I always suspected a well- driven hot hatch could keep up with a proper sports car, perhaps even a full-blown supercar, on a winding country road. As the R8 jinks and darts its way along this meandering, well-sighted stretch of tarmac that cuts across endless Welsh moorland, the Clio looming large in its rear-view mirror, the theory is being proven in real time. The supercar pulls out a few lengths every time the road straightens a little but, whenever it bunches up into a sequence of bends, the gap is reduced to nothing.
It can be done, then. But after that eye-widening dash across north Wales, I know better than most how much bravery, commitment and skill it takes to keep a little hatchback stuck to a supercar’s rear bumper. I just wish I hadn’t been driving the R8 at the time.
From that moment on, I’ve had a profound appreciation for hot hatches. In many ways, I reckon they’re the very best kind of car, full stop. Not only can they be exciting to drive, but they’re also practical to use every day and affordable to buy. And as proven by my moment of humiliation a few years ago, the very best of them really do have the pace to keep up with far more exotic cars.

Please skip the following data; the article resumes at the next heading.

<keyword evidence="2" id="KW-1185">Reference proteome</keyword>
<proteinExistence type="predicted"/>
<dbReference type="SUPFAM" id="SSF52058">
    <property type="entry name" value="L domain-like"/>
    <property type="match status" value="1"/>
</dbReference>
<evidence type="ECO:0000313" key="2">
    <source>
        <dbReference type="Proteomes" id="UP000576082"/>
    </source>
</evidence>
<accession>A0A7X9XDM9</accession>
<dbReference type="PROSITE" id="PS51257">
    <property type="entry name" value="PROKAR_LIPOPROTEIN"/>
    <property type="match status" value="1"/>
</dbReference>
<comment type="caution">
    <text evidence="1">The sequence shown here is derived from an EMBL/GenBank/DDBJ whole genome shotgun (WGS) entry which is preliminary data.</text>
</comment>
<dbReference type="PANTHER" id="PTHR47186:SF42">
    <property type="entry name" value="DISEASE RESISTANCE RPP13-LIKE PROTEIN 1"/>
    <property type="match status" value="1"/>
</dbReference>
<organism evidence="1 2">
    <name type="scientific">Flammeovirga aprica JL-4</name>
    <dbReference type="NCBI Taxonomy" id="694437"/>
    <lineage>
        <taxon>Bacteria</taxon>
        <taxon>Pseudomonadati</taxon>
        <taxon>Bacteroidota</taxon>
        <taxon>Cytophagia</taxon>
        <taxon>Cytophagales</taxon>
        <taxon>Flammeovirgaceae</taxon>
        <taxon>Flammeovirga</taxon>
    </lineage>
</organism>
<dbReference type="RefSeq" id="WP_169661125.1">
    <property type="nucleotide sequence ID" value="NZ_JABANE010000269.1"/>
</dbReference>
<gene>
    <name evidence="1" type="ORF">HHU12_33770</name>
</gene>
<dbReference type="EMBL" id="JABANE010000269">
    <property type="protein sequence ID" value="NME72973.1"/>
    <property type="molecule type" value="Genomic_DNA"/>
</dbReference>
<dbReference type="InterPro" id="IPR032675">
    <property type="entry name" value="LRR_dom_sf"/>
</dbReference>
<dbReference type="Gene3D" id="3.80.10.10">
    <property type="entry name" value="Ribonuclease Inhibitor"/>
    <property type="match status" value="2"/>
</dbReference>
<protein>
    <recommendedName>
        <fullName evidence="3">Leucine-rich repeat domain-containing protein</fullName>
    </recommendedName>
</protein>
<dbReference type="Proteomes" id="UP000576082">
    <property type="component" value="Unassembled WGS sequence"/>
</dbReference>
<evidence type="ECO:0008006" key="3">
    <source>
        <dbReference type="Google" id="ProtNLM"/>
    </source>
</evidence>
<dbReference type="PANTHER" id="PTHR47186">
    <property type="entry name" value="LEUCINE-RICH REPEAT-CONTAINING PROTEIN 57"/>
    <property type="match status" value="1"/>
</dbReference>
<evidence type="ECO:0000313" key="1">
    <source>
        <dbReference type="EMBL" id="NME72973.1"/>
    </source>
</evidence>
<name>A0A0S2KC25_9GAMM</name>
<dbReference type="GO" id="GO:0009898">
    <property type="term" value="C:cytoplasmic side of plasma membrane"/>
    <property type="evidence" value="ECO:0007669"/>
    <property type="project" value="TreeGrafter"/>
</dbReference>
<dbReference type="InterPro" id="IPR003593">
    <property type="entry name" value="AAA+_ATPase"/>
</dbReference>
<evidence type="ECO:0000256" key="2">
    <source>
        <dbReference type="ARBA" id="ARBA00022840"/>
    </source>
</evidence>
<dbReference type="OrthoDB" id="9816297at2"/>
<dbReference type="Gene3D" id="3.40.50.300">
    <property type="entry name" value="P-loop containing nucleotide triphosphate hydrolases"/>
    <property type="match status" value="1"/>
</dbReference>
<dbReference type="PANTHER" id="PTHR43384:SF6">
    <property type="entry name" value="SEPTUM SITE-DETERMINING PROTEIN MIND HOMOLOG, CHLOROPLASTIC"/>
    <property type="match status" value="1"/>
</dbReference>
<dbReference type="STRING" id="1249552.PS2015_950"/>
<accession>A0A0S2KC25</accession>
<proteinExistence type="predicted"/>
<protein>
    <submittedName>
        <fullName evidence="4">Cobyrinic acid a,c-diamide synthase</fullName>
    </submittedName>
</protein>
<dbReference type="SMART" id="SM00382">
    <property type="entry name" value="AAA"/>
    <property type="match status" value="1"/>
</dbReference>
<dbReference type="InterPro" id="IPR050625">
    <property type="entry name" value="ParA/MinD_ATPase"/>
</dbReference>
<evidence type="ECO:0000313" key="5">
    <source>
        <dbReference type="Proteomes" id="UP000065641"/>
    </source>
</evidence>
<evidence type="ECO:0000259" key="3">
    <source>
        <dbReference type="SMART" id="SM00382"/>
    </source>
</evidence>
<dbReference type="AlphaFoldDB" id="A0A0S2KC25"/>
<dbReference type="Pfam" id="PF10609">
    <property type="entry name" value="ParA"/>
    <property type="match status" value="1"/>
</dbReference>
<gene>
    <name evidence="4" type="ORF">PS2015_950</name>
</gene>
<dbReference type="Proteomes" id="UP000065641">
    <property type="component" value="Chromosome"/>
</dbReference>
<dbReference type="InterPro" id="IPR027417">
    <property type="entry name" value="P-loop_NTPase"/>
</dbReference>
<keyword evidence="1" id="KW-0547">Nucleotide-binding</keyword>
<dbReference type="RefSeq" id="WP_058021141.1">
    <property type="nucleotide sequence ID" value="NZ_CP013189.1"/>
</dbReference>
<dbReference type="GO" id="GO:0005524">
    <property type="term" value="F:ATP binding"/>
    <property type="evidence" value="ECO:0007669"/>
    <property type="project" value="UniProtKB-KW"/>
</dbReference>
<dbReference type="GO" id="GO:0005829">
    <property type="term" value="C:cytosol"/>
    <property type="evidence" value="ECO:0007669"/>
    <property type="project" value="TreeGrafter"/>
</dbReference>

The Clio Cup feels as fizzy and as effervescent now as it did eight years ago. Perhaps more so, in fact, given the car that replaced it went soft, with its flat, turbocharged engine and hesitant paddle-shift gearbox. The Recaro sports seats – so heavily bolstered that they look like wingback armchairs – could hardly be more purposeful. They do place you a little too high, though, and the steering wheel doesn’t adjust for reach, so you sit hunched up like a hungry trucker leaning guardedly over his breakfast.
There’s so much tension in the low-speed ride that you wonder if this thing is just going to skip and bounce uselessly over every tiny bump in the road, front wheels spinning up with a flare of engine revs every time they leap up off the tarmac. But with a little speed, the dampers get into their range, each one allowing its wheel to rise and fall over the shape of the road, all four tyres kept firmly in contact with the surface. The body is always very busy, bobbing up and down like a hyperactive child on a pogo stick, but under the skin, the chassis works beautifully.